Roelandt SaveryFlanders 1576-1639
Orpheus Charming the Beasts 25.0239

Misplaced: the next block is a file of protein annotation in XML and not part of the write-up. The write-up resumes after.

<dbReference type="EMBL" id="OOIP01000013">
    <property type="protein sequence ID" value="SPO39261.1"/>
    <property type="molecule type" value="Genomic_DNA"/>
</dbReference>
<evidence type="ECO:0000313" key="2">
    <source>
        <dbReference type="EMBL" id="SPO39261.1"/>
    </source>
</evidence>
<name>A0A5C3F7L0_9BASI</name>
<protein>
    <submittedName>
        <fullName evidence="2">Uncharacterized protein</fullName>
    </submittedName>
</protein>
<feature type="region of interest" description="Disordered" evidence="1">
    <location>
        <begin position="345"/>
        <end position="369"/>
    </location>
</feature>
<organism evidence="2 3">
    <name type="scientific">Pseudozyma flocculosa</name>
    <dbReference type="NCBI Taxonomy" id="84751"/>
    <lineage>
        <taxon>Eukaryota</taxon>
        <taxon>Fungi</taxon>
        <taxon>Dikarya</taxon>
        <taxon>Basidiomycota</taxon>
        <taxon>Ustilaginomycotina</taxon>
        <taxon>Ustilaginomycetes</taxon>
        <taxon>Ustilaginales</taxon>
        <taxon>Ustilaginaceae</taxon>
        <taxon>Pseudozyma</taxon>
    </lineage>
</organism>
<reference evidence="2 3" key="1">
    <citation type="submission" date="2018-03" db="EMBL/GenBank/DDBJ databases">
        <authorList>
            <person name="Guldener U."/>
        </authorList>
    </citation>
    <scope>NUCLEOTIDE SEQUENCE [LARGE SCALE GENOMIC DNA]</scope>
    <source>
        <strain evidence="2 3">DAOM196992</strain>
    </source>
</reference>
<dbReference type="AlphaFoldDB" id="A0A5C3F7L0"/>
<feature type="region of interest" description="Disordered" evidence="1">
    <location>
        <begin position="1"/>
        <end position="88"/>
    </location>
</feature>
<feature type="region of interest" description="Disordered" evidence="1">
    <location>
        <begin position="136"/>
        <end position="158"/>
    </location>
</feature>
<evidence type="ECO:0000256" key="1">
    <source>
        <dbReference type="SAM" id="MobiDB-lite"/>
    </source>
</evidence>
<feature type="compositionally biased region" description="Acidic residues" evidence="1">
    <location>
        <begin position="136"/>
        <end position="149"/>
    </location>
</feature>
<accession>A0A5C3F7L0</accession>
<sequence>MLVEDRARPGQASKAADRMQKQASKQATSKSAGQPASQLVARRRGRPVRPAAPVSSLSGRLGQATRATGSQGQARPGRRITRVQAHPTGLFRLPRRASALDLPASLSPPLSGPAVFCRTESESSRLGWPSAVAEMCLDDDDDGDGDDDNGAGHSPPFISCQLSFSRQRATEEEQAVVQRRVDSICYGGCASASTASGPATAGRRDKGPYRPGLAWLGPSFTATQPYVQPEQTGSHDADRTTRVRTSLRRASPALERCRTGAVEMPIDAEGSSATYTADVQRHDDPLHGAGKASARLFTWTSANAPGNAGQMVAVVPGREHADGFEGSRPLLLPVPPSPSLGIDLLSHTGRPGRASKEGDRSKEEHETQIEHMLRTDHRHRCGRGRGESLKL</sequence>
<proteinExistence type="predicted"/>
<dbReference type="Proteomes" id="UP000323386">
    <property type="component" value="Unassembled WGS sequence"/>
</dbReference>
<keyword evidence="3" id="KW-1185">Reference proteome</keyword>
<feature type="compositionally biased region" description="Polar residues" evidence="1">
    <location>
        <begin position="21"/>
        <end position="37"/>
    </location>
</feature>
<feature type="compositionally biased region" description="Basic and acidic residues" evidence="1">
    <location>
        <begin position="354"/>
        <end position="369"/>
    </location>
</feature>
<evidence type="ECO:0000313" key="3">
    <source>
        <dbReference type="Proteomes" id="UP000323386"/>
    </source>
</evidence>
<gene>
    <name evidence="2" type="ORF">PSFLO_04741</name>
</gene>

In Greek mythology, Orpheus was the son of King Oaegrus and the muse Calliope, who learned to play the lyre from Apollo. The music of Orpheus was so beautiful that wild beasts became tame and rocks and trees were tempted to leave their places and follow him. This mythological subject provided Savery with a great opportunity to include a vast variety of species in one painting, many of them observed and drawn at King Rudolf II's menagerie in Prague. Savery was born into a Flemish family of painters. When their home town fell to Spain in 1580, the family moved from the southern (Roman Catholic) to the northern (Protestant) provinces, joining an Anabaptist community in Haarlem. Savery became known for his exotic landscapes full of animals, once being paid 700 guilders (an enormous sum) for a painting of "all the animals of the air and earth." He influenced a whole generation of landscape painters, including Esaias van de Velde and Adam Willaerts.
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